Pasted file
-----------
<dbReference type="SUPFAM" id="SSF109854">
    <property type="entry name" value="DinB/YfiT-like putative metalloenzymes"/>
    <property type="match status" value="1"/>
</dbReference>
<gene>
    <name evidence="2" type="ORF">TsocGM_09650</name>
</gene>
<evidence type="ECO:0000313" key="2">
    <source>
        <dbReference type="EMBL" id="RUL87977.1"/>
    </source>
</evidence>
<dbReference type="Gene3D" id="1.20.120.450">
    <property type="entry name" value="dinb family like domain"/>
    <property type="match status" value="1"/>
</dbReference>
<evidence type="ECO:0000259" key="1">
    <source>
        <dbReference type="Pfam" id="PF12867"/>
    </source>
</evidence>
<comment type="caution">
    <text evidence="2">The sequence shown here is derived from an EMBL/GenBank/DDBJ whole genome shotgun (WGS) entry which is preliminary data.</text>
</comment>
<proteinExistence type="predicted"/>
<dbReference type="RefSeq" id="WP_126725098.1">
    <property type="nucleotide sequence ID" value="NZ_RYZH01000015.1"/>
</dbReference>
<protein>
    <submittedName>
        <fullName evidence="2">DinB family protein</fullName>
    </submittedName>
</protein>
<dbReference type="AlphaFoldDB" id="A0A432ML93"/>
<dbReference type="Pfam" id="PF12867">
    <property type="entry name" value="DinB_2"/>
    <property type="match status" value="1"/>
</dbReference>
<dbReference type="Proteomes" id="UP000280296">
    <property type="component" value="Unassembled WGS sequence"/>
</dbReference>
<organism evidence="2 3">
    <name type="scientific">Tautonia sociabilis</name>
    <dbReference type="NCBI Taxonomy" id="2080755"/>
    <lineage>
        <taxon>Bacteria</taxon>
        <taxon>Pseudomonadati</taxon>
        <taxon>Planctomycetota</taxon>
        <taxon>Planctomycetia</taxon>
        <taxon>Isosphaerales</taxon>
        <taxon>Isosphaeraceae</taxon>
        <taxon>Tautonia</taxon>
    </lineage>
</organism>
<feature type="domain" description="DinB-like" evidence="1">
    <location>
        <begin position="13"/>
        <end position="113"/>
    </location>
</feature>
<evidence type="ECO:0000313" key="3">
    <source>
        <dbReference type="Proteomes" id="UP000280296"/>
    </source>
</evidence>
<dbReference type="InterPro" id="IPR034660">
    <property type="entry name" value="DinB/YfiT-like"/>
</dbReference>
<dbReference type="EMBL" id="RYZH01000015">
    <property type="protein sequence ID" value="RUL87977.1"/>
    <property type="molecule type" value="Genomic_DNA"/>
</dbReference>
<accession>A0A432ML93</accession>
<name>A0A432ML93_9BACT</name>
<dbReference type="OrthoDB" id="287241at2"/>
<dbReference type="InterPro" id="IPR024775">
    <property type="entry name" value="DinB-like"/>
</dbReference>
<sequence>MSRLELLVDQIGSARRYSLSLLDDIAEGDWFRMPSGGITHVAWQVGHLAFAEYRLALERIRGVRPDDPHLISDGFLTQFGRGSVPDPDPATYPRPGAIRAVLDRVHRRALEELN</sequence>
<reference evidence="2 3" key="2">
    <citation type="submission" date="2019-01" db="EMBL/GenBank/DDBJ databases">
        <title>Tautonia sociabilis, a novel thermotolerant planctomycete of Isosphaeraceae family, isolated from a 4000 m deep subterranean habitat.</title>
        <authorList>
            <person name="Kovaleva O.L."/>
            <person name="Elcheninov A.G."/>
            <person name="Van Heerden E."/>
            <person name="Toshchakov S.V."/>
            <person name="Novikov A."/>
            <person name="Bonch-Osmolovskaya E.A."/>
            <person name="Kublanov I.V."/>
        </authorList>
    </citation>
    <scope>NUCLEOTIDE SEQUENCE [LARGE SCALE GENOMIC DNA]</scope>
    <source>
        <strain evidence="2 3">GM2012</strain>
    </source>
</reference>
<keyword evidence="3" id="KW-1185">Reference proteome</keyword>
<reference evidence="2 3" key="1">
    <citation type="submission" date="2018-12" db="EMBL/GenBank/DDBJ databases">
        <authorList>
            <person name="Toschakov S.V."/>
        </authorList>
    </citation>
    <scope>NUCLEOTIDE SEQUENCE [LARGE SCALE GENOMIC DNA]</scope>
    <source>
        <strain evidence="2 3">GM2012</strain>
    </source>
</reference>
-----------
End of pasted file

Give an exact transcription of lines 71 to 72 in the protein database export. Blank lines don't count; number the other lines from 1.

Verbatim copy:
    <property type="molecule type" value="Genomic_DNA"/>
</dbReference>